Key Financial Ratios for Investing

key financial ratiosWhen I first started looking at investing in stocks, I really didn’t know much about them. I basically looked up local companies that I had heard of and then looked at the historical graph to see if their value had been consistently increasing. If it showed growth in the past year or two, I invested. If then showed a decline, I chose not to invest. It really was a terrible model and I would not recommend it to anyone! By the way, if you must know, I did make a cool $85 with these investment decisions. Haha. It doesn’t sound like much, but it wasn’t too bad considering I only invested $400. In short though, I was lucky. Don’t do what I did.

 

Three Key Financial Ratios to Look at Before Investing

Before you invest, get educated and take a look at a few of these ratios before investing your hard-earned money into the various funds that you choose.  We’ve discussed valuation ratios before, but these are other metrics that you should look at before investing.

1) Price-to-Earnings Ratio – You’ve most likely heard of EPS, these are the earnings per share of a company. In other words, they take their net earnings and divide that by the number of shares that are outstanding and come up with a number. For the company I am most familiar with, their EPS is typically about .40. To get the price to earnings ratio, you simply take the current stock price divided by the EPS. With a stock price of $29, the price to earnings ratio is $29/.4, so their price-to-earnings ratio is 72.5. The higher the number, the worse it is. It is best to find a price-to-earnings ratio that is certainly less than 17, which is the historical average.

2) Debt Ratio – Companies that take on more debt are either trying to grow very quickly or are struggling to stay afloat in the demanding market. Either way, it is often more risky to invest in companies that have large amounts of debt. With such varying company sizes though, how can you tell if their debt load is large or small? Calculate their debt ratio. Simply take their total debt amount and divide this number by the company’s total assets. If they have more debt than they do assets, it’s time to start paying close attention to the other ratios mentioned in this article. If the company has more than twice as much debt than they do assets (in other words, their debt ratio is over 2.0), I would personally steer clear of this stock as an investment option.

3) Price-to-Cash Flow Ratio – One of the most important things to any organization (especially in difficult financial times) is cash. Without cash on hand, a company could quickly go from operating seamlessly to defaulting on their accounts payable and employee payroll. Without the appropriate cash, companies are in trouble. This is why the Price-to-Cash Flow is so important. So what is it? It’s a simple calculation, and everything is available to you in the company’s cash flow statement.

Simply take the company’s total cash flow (this is easily found on the cash flow statement) and divide it by the number of shares owned by shareholders. Or, if you find a number that says, “cash flow per shareholder”, use that. Take the current share price and divide the cash flow per share. This will give you your Price to Cash Flow. The lower number the better. Keep in mind that the average value is approximately 10.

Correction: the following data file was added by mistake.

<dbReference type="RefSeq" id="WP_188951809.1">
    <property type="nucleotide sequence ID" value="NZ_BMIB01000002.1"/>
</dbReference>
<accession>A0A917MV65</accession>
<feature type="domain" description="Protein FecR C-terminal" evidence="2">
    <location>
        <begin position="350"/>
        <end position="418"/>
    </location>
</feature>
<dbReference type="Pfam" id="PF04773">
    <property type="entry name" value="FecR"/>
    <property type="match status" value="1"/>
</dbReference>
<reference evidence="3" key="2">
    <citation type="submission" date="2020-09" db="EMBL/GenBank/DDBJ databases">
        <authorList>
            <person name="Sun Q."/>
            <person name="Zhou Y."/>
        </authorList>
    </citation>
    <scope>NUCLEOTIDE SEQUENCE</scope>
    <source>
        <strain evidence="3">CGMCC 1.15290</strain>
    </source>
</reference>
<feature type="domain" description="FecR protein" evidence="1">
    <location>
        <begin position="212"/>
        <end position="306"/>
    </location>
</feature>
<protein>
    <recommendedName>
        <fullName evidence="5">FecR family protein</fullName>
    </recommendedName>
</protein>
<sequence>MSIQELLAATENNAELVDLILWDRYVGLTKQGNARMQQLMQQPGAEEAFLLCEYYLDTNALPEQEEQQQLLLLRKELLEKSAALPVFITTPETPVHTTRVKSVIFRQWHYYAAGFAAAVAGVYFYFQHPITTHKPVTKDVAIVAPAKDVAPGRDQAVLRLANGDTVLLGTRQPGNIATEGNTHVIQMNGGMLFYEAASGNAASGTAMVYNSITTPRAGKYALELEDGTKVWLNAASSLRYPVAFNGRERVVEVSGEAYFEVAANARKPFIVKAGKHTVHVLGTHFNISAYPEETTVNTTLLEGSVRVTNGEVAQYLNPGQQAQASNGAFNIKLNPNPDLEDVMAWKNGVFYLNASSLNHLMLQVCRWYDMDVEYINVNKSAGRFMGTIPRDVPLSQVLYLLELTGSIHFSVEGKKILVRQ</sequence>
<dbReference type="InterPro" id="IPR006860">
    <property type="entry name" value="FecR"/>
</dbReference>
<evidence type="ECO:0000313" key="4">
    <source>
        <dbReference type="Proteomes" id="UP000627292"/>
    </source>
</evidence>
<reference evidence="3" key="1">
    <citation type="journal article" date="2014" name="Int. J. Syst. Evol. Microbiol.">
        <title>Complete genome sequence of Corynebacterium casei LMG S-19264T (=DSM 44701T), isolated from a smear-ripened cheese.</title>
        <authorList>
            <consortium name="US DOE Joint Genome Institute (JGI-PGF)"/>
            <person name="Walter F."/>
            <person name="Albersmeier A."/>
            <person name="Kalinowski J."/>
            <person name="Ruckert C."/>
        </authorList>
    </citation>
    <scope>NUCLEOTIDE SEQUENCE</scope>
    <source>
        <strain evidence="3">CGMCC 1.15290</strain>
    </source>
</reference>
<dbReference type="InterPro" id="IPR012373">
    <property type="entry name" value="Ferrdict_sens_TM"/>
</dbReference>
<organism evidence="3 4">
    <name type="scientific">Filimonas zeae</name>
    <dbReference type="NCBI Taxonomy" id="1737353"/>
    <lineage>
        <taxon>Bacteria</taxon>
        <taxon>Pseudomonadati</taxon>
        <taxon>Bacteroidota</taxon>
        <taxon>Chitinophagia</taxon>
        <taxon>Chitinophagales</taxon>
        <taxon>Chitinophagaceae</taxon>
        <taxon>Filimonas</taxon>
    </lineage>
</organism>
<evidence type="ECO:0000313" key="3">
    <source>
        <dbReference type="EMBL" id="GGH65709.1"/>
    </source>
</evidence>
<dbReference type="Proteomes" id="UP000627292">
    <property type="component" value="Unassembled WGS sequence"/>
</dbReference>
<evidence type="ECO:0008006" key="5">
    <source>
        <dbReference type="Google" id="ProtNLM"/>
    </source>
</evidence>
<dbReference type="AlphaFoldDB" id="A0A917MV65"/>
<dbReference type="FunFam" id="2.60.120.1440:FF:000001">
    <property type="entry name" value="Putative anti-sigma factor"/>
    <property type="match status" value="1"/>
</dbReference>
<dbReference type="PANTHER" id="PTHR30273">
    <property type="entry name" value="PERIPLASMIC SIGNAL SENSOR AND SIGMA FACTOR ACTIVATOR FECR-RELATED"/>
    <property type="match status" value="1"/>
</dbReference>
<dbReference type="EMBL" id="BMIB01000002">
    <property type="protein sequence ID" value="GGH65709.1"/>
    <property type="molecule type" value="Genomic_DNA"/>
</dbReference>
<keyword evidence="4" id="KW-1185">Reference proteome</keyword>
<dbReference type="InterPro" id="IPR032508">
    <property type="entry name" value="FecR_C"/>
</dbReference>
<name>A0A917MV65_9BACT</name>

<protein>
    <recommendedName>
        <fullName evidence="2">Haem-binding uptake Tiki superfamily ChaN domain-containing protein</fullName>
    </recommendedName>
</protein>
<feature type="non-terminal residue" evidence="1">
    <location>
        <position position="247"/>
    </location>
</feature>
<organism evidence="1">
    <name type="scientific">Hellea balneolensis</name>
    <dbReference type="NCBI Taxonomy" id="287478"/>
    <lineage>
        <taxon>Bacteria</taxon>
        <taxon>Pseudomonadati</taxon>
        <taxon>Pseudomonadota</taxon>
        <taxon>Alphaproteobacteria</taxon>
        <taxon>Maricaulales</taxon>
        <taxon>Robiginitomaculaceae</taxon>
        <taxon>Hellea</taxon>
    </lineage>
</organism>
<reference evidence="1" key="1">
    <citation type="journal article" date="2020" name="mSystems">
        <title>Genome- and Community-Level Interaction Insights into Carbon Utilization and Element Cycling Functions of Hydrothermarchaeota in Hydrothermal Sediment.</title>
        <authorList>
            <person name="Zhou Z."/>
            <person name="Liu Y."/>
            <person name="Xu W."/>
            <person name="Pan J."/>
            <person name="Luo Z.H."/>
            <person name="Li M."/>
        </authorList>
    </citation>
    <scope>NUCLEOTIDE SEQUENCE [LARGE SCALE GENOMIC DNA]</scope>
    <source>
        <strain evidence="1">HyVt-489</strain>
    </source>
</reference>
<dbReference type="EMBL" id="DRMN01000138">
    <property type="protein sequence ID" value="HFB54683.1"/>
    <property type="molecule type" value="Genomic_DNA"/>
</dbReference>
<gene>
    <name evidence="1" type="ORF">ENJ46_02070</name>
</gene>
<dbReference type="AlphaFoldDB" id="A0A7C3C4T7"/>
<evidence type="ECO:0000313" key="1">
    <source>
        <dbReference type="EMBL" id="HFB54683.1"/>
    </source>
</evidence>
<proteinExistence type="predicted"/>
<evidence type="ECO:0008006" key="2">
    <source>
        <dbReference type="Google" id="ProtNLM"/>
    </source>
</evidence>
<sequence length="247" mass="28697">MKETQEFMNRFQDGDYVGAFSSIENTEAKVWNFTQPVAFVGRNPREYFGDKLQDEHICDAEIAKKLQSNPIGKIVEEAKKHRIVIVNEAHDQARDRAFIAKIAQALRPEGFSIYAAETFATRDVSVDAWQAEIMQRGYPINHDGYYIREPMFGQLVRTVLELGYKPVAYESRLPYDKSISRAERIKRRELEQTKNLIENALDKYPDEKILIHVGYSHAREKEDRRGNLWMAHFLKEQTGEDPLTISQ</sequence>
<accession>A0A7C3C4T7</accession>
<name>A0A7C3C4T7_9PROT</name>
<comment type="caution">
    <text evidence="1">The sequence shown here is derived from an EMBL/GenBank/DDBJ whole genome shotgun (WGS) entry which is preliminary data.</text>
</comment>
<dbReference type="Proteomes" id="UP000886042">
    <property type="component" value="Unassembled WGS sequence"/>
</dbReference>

Was this helpful for you? Have you used these ratios before?

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  • http://moneystepper.com/ moneystepper

    Great post, these are three of the fundamentals I use in every investment decision. The third is less commonly used, but as we all know, “cash in king”.

  • http://makingmoneyfastandslow.com/ Bobby @ Making Money Fast and Slow

    In regards to the debt ratio, just because a company has a large debt ratio, that does not mean it’s a bad investment. This ratio is very industry specific. Banks, for example, tend to have very large debt-to-equity ratios because they fund short-term loans by issuing debt. If you ever look at the debt distribution of large banks, you will see that a majority of their debt is short-term, usually within 5 years if not 1 year. Granted, if you are doing a peers analysis and the company you are looking at has a much larger debt-to-equity ratio in relation to its peers, you may want to avoid that company. However, be wary of what this metric truly is telling you.

    E.g. JPM has a debt-to-equity ratio of about 1.6 and AAPL has one of 0.13. In the financial industry, JPM is solid, but overall, AAPL is very strong.

  • http://www.saveandconquer.com Bryce @ Save and Conquer

    When I was young and traded individual stocks, I also looked at the price/book ratio. I have always liked value stocks, of which this is a good measure. These days I go for the full diversification of owning the total stock market in a low-cost passive index fund. I don’t really care about stock ratios anymore.

  • http://www.krantcents.com krantcents

    As a former CFO, I am very familiar with these ratios. I think most people would be better off just investing in a broad index mutual fund.